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  • Northeast Wisconsin
  • April 2018
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Should pets eat a grain-free diet?

When touring pet food aisles at the pet store or the supermarket, pet owners may become overwhelmed by the options at their disposal. Many pet owners choose to replicate their own diets when choosing foods for their pets, and a popular trend is to avoid grain when selecting pet foods. However, selecting the best diet for pets means weighing all the benefits against the possible negatives. Much of the time it comes down to pet owner preference.

Why grain-free?

Proponents of feeding dogs and cats grain-free diets involves the support of the “natural” diet of these animals, or what their wild counterparts would be eating before dogs were domesticated. According to Dr. Karen Becker, a holistic veterinarian and contributor to Healthy Pets by Mercola, the natural diets of canines contain almost no carbohydrates or grains. The primary sources of carbs would be the grasses, fruits and vegetables found in the stomachs of prey animals.

Other proponents of grain-free diets say that, while dogs and cats may have evolved from wild animals to domesticated pets, their digestive systems have remained relatively unchanged. Dogs in particular have little natural digestive support to metabolize complex carbohydrates and grains. Grains and other carbohydrate sources may lead to excessive gas, loose stools, skin irritations, blood sugar fluctuations, insulin resistance, and other health problems.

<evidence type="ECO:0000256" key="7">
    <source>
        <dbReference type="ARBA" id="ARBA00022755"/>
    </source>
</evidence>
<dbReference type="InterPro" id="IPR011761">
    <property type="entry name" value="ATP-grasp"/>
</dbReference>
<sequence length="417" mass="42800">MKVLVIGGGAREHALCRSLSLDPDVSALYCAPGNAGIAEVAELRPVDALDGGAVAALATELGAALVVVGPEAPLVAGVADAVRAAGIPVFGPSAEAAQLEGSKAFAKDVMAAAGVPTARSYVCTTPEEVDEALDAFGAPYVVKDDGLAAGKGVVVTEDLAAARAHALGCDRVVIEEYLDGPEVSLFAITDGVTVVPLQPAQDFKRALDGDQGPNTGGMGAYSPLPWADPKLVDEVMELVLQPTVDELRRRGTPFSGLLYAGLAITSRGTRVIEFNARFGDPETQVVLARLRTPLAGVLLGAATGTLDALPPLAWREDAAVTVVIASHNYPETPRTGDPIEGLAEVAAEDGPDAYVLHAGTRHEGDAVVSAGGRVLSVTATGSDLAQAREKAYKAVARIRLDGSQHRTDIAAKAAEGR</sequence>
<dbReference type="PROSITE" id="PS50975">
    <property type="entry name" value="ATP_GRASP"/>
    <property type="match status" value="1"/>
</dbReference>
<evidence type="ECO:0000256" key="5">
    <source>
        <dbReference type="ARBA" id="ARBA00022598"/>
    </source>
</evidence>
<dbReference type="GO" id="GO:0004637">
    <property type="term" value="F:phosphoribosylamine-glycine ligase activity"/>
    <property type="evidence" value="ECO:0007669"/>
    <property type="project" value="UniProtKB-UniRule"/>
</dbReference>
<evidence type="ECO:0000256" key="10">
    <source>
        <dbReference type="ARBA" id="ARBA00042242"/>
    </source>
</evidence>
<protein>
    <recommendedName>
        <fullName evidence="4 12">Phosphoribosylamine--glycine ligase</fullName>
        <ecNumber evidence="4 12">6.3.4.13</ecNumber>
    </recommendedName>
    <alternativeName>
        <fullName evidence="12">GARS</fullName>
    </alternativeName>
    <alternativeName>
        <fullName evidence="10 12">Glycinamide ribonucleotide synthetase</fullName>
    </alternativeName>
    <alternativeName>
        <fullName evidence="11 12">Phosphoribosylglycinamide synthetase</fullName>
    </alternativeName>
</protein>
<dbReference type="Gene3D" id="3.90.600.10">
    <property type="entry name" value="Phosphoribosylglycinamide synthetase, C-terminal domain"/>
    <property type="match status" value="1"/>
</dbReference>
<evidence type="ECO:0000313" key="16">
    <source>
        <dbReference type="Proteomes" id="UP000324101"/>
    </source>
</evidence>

Are grains ok?

The other side of the argument is equally compelling. Vet-supported resource PetMD says that most pets do not need grain-free diets. Dogs possess several genes that have been modified through evolution to allow them to easily digest carbohydrates, according to the research “The genomic signature of dog domestication reveals adaptation to a starch-rich diet,” by Erik Axelsson.

Another reason to avoid grain — food allergies — may not be so simple, either. When dogs and foods were assessed for allergic reactions in a review of 278 cases, beef and dairy were the most common allergens found as culprits, and not the grains. Corn, which is one of the most common carbs found in dog food, was rarely the allergen offender, only showing up in seven cases.

Kibble that contains grains can be less expensive than other types of pet food, making it a more affordable option for pet owners.

Feeding pets grains or choosing a grain-free diet is largely up to the pet owner as long as the dog or cat does not have a specific allergy to grain or gluten. Pet owners can work closely with their veterinarians to select diets that are the best fit for their pets.


Source: MetroCreative Connection.

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